Written by Mac McMillan, FHIMSS, CISM | February 15, 2013
The final statement in the Attestation that Healthcare providers have to sign says it all. “I certify that the foregoing information is true, accurate and complete. I understand the Medicare/Medicaid EHR incentive program payment I requested will be paid from Federal Funds, that by filing this attention I am a claim for Federal Funds, and the use of any false claims, statements, or documents, or the concealment of a material fact used to obtain Medicare/Medicaid EHR incentive program payment, may be prosecuted under Federal or State criminal laws and may also be subject to civil penalties.” And the Federal government is beginning to get serious about making sure those statements are indeed accurate. If they are not, it puts the organization at risk of having to return incentive payments received, as some have had to do already, or worse face additional fines or criminal penalties. At a time when the industry is struggling with small operating margins, the cost of implementing CEHRT and other technologies, and additional compliance related costs we can ill afford to have this happen.
So what is required to meet the privacy and security requirements of Meaningful Use for Stage 1? Essentially organizations must meet Core Measures 12 and 15 and be able to demonstrate three things. The first is that they have acquired and implemented a Certified Electronic Health Record Technology (CEHRT) in a meaningful way. Meaningful way, as it relates to security, is defined as fully implemented and using all of the security functionality (technical controls) that the system offers. Second, they must demonstrate the ability to provide access to the patient’s medical record and information upon request in accordance with Core Measure 12 and the Privacy Rule requirements around proper uses and disclosures. Third, they must conduct or review a risk analysis in accordance with the original HIPAA Security Rule requirement prior to attesting and address remediation of gaps identified during the attestation period. The reason the requirement specifically says “conduct or review” is because if the organization has already completed a risk analysis, which they should have to meet HIPAA compliance, then they are not required to conduct a full blown risk analysis, but simply review the one they have already completed taking into consideration for their CEHRT system. Essentially there is nothing in Meaningful Use Stage 1 that is not already required by HIPAA.
Meaningful Use Stage 2 builds on Stage 1 and makes minor changes and additions to the security requirements, but again it does not change the basic requirements specified in HIPAA. For Stage 2 the Risk Analysis requirement is broadened to include documentation of encryption use and it becomes an annual requirement in conjunction with the attestation year. The basic requirement however remains the same, conduct or review a risk analysis in accordance with the HIPAA Security Rule standard. Stage 2 adds the requirement for both Eligible Providers (EP) and Hospitals (EH) to demonstrate the ability to communicate securely with patients and provide secure access to their medical information. For EPs there is a measureable component to this requirement for a small percentage of patients to use secure communications with them. Stage 2 also rearranges some of the functionality requirements of the CEHRT, but it does not change them. The basic technical controls called for in the HIPAA Security Rule are still required. Procedurally there are a couple of changes, such as identifying specifically who can activate the Emergency Access Procedure, as opposed to simply having an emergency access procedure. Again there is nothing required here that is not already present in HIPAA.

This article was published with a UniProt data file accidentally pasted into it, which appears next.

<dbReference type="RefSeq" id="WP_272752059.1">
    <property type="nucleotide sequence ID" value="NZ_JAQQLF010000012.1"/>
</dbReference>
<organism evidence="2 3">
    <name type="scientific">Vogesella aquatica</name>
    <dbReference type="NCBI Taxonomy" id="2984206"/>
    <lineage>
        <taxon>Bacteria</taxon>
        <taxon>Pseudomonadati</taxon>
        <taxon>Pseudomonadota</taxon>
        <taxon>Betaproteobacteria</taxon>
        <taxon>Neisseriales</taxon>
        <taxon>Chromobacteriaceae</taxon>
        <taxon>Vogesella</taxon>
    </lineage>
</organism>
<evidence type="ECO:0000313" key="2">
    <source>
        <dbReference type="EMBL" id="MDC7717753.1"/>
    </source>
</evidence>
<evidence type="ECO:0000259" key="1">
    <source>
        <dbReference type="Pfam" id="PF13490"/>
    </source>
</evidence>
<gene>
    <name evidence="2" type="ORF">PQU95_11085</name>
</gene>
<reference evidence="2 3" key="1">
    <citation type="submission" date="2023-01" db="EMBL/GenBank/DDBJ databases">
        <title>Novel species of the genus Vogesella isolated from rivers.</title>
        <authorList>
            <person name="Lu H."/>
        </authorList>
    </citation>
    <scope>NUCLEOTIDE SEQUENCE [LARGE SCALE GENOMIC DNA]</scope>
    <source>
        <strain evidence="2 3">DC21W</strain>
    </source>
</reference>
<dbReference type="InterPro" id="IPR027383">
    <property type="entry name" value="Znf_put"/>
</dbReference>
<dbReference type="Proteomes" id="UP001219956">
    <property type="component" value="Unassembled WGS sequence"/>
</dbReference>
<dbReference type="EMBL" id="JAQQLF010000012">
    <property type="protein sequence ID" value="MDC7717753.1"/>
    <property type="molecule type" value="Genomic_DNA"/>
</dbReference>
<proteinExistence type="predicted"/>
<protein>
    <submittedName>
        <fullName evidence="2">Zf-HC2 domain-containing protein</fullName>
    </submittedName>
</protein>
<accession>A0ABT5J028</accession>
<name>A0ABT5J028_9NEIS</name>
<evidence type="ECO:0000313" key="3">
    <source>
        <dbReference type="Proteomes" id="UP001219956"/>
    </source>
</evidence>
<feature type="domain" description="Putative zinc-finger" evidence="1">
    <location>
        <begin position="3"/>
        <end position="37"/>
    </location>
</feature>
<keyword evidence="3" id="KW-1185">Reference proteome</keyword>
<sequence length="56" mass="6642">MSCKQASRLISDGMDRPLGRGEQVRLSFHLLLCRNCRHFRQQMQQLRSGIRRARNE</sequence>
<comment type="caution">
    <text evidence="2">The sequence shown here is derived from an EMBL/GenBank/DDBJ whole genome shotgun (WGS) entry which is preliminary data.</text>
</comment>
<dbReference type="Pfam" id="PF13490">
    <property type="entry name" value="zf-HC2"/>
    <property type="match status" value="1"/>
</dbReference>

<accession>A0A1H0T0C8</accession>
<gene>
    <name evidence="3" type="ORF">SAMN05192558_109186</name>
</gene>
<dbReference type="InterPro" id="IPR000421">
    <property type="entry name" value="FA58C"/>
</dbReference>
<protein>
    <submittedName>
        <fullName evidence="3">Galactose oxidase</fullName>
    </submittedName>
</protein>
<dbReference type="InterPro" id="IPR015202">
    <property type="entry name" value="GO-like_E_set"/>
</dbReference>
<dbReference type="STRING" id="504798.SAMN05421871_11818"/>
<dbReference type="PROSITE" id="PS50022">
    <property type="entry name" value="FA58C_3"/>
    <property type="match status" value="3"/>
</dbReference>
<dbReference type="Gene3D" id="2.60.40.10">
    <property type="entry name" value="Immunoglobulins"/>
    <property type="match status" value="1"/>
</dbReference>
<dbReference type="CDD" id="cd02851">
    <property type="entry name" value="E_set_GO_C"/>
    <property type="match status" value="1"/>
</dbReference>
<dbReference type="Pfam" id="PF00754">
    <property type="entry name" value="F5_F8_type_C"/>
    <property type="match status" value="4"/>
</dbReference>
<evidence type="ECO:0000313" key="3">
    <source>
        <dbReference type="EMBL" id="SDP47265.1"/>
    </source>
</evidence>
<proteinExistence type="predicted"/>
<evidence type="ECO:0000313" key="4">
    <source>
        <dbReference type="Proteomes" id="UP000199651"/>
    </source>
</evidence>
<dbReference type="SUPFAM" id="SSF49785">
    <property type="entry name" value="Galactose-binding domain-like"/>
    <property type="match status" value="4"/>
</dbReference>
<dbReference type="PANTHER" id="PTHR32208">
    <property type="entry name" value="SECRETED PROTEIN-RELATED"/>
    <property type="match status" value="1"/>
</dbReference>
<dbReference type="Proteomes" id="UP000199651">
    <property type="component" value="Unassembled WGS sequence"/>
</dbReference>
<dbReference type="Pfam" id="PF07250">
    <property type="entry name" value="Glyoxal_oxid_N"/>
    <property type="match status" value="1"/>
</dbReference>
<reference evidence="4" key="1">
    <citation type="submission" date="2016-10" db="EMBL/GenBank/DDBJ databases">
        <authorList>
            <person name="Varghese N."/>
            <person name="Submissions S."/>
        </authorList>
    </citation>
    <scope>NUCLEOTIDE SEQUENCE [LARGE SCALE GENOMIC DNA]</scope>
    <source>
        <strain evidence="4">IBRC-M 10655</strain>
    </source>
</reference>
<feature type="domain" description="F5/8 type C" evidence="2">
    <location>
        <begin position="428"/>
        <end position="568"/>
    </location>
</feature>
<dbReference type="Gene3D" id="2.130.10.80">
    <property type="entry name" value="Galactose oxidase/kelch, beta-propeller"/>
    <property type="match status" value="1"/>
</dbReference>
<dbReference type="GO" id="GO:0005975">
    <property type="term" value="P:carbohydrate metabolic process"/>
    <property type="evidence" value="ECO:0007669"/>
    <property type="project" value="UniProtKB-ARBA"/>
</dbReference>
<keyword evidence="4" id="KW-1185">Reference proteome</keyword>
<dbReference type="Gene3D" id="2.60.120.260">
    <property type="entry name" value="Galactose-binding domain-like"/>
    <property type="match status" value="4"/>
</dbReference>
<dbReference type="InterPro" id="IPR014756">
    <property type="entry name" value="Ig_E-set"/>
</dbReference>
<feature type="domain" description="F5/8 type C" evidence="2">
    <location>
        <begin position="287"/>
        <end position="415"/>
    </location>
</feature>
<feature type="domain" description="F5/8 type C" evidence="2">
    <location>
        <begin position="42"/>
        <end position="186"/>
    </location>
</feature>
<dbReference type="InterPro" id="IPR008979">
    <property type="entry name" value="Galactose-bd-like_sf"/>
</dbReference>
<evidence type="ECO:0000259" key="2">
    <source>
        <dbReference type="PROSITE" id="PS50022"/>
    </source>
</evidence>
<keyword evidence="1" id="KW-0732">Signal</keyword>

In the early part of 2012 the General Accounting Office conducted a review and called for better oversight of incentive payments under Meaningful Use, citing that CMS was not actively verifying that healthcare organizations applying for such funds were providing accurate information during the attestation process. In response CMS launched an audit program with an outside audit firm to collect information concerning attestations. Coincidentally the HHS OIG also launched a survey, which by the nature of its questions regarding CEHRT implementation and barriers to, also provides insight into the accuracy of those attestations. Many are already saying that the audits do not go far enough to verify these attestations. Audits in the future may take on more of an OCR HIPAA audit like approach involving on-site review, interviews as well as documentation review. The point is that this is a serious responsibility with potentially serious consequences. Organizations need to ensure that security readiness is an integral component of their Meaningful Use compliance projects. The good news is that this should not be a major challenge if an organization is already meeting their HIPAA Security Rule requirements. The Office of the National Coordinator for Health IT has produced an excellent guide to help organizations understand and meet these requirements.
Guide to Privacy and Security of Health Information: http://www.healthit.gov/sites/default/files/pdf/privacy/privacy-and-security-guide.pdf